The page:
Criminally Underrated: Benny Sings Proves Himself Again With “City Pop”

Despite a consistent career and continued performance, the world has still not woken up for Benny Sings.

Since 2005, Benny Sings has put out six studio albums, one live album, and a beat tape. His work is consistently impressive, especially his Tiny Desk Concert from Jan. 2016.

Benny Sings, known as Tim van Berkestijn, is a 42-year-old Dutch alternative artist that has been pumping out incredible music for 15 years. Following the release of his latest album City Pop, addressing the lack of exposure he has garnered has become my goal for the week.

Last year, when Rex Orange County dropped “Loving is Easy (feat. Benny Sings),” I thought for sure that Benny Sings was going to finally get the plays he deserves. Not only was he a prominent figure on the cover and in the music video, but Rex also gave his praise to the artist on Twitter. While I’m sure he saw some new fans, Benny is still unfortunately underknown.

Benny Sings is the real deal, and being familiar with his music is a real treat. To me, it seems like every track of his could the next big anthem, and his latest work is no exception. The 39-minute, 11-song, three-feature project “City Pop” came out on Feb. 22, Benny’s first album since “Studio” in 2015.

The album boasts a carefree and lighthearted vibe while being packed full of exciting tracks from start to end. Benny Sings channels different sounds in this project, and the culmination stands as one of the easiest listens I’ve heard this year.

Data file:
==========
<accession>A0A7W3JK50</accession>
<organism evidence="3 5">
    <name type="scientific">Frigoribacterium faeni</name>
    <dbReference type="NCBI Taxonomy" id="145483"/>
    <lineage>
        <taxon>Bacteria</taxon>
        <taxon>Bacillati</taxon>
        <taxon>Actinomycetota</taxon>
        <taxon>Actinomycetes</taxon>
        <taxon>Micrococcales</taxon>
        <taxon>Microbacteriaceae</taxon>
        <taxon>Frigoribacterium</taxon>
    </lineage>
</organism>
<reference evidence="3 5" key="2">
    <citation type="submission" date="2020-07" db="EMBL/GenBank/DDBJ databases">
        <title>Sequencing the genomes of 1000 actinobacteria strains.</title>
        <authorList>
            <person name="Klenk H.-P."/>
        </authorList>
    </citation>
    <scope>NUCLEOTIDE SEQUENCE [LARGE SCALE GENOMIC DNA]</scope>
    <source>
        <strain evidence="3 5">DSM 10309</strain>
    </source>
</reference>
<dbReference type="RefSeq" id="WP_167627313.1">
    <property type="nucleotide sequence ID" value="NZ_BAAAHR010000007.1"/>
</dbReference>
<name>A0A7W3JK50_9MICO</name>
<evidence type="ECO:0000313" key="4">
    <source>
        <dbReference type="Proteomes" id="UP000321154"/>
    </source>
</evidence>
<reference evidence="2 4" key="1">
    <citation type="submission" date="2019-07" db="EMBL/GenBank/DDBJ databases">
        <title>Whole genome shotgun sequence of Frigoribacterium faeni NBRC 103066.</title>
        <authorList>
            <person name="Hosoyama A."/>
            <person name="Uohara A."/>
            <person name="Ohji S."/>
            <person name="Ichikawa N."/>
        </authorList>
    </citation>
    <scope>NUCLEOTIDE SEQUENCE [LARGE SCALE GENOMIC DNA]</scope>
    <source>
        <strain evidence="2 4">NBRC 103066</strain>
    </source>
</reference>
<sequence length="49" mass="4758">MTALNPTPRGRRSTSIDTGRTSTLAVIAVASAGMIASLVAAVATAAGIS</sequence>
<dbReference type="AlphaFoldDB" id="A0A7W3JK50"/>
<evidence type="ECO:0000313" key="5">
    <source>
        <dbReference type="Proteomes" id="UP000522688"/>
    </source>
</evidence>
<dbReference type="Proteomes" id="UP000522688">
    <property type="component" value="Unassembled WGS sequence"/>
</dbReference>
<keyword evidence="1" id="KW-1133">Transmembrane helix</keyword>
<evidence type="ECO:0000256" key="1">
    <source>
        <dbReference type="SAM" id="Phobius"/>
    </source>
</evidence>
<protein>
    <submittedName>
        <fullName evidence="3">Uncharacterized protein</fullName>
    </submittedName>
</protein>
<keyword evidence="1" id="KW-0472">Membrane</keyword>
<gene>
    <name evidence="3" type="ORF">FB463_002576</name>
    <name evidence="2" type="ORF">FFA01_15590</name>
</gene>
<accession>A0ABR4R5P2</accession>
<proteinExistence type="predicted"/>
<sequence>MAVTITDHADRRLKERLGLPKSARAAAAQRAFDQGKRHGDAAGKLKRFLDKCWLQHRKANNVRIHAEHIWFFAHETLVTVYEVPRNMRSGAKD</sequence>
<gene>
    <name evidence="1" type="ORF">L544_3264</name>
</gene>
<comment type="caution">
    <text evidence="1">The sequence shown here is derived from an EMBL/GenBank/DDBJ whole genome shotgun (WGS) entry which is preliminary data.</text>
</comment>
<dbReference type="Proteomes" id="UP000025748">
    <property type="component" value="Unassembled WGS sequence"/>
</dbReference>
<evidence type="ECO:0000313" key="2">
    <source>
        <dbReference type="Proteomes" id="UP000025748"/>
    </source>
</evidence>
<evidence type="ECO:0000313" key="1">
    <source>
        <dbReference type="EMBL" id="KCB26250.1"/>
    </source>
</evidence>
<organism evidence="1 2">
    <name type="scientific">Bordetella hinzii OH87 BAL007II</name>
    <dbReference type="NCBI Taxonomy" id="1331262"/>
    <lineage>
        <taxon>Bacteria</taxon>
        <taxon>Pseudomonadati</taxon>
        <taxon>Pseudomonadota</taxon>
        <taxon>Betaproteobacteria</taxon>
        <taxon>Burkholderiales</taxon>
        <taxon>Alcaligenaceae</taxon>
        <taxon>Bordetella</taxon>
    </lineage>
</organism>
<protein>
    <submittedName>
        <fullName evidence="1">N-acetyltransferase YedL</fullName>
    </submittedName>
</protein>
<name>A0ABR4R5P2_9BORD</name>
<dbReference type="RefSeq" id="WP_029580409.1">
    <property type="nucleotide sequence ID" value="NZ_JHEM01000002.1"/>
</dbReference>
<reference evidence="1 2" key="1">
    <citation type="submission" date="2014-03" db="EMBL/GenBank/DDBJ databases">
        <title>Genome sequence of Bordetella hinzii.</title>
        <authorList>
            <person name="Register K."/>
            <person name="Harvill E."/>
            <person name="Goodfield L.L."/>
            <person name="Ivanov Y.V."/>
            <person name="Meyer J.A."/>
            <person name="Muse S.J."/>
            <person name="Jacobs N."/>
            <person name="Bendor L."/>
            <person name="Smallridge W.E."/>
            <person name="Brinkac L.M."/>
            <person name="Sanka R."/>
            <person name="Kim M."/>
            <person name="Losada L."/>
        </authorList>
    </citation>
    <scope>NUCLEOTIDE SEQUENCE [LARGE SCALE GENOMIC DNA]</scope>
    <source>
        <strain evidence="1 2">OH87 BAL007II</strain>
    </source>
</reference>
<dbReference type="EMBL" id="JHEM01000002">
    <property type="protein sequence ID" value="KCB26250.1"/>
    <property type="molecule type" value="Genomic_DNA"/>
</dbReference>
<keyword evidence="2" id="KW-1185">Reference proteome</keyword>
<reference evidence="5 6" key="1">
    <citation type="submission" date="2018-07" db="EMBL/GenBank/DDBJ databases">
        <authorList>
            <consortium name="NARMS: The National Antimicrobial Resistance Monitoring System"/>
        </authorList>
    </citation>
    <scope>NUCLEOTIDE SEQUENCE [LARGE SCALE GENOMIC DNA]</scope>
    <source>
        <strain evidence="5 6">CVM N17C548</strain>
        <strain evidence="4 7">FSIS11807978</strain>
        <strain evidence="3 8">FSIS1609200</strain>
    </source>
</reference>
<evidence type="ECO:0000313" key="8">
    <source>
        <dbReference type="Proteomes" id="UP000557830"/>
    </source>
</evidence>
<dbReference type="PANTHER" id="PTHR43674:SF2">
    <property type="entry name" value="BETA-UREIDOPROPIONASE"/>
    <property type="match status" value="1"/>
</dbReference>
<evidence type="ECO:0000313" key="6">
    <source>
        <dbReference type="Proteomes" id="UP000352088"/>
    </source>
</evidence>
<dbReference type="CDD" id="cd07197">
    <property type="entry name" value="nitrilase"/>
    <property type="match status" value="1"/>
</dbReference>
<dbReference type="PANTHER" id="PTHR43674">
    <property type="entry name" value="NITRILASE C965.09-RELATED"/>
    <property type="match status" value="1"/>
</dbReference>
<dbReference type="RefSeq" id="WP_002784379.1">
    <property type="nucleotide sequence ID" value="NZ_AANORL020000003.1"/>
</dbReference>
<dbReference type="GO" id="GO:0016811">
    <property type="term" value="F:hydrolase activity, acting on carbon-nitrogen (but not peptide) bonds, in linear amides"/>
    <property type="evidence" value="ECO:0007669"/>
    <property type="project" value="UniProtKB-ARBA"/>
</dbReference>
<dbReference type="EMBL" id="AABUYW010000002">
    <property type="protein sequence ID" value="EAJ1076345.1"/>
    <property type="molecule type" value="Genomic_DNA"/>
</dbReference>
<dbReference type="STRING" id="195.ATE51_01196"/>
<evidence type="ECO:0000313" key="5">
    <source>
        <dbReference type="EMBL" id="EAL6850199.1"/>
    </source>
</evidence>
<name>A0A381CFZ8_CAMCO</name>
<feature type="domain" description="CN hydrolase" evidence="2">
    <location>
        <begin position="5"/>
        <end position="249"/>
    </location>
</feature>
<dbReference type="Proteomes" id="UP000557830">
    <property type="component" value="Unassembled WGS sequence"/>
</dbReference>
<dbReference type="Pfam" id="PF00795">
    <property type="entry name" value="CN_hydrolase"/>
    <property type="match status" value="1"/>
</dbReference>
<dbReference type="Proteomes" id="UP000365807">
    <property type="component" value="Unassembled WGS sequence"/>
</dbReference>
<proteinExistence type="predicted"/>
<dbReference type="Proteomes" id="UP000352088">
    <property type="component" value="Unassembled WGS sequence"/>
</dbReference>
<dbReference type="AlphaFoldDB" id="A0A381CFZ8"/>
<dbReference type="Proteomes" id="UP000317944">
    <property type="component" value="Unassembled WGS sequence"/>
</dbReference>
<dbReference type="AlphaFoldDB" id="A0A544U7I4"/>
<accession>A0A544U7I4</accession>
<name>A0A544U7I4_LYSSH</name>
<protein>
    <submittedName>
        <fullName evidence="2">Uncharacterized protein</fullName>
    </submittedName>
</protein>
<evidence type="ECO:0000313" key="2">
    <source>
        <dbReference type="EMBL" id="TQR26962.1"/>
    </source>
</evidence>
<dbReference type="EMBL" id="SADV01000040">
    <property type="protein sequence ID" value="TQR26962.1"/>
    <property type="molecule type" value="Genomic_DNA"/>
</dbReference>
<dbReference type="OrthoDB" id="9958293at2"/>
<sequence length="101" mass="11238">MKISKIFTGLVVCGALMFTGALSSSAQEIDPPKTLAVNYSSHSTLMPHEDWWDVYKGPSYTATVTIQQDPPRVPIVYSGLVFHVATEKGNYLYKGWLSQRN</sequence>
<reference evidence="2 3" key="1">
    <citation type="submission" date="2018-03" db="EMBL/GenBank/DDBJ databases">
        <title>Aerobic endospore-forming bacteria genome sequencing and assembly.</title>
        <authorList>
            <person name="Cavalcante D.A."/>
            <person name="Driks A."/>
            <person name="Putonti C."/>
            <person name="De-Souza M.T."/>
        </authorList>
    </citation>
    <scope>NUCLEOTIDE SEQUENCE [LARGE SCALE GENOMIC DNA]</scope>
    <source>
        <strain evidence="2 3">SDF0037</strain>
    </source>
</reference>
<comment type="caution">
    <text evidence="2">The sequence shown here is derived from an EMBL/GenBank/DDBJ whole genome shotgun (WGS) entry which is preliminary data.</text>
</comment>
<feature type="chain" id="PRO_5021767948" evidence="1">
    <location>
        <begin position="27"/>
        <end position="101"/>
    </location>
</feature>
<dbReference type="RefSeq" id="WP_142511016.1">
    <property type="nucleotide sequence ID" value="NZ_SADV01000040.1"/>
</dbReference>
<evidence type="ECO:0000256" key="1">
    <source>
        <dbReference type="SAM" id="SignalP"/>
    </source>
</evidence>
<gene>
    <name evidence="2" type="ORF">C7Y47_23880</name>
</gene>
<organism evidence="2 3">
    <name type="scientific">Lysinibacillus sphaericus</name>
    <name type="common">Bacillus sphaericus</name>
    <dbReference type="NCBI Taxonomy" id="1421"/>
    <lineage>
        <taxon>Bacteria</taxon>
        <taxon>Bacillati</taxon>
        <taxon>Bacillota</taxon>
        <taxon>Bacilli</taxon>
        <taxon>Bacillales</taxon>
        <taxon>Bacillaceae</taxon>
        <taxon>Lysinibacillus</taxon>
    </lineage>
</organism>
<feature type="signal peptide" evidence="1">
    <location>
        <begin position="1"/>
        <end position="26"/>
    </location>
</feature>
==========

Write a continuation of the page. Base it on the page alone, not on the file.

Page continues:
Some of the most notable highlights from this project are Benny’s performances on “Familiar” and “Softly (Tokyo).” On both tracks, Benny channels a Rex or Gus Dapperton-esque approach, and his execution is flawless. “Softly” has taken the spot as my favorite track on the album and has been stuck in my head since the project’s release.

I was extremely pleased with Benny’s incorporation of funk in his music on tracks like “Not Enough” and “Duplicate (feat. Mocky).” These songs resembled a sound similar to Vulfpeck with strong instrumentation such as the saxophone solo in “Not Enough” and vocal style on “Duplicate.” Benny takes it a step further with the more electronic and synth-pop influenced track “Late at Night.”

Some of my favorite songs on this project are dominantly instrumentals with the trippy “Summerlude” and the poppy “Nakemeguro (feat. Faberyayo).” Similar to Benny’s beat tape from 2018, the tracks mostly feature Benny’s instrumentation alongside some minor background vocals.

“Dreamin’” showcases Benny’s carefree nature in his style of music. The track is one of my most played since the project’s release and the one I can see significantly contributing to Benny’s popularity.

This album demonstrates a wonderful balance of sounds and styles with high replay value. The project is perfect in length, thoughtful in composition, and excellent in performance.

Despite the age difference between Benny Sings and the other artists in his sub-genre, Benny has made a great album that has and will continue to attract a solid amount of listeners. With the way his new music video for “Not Enough” has done on Youtube, I expect to see Benny on everyone’s springtime playlist.

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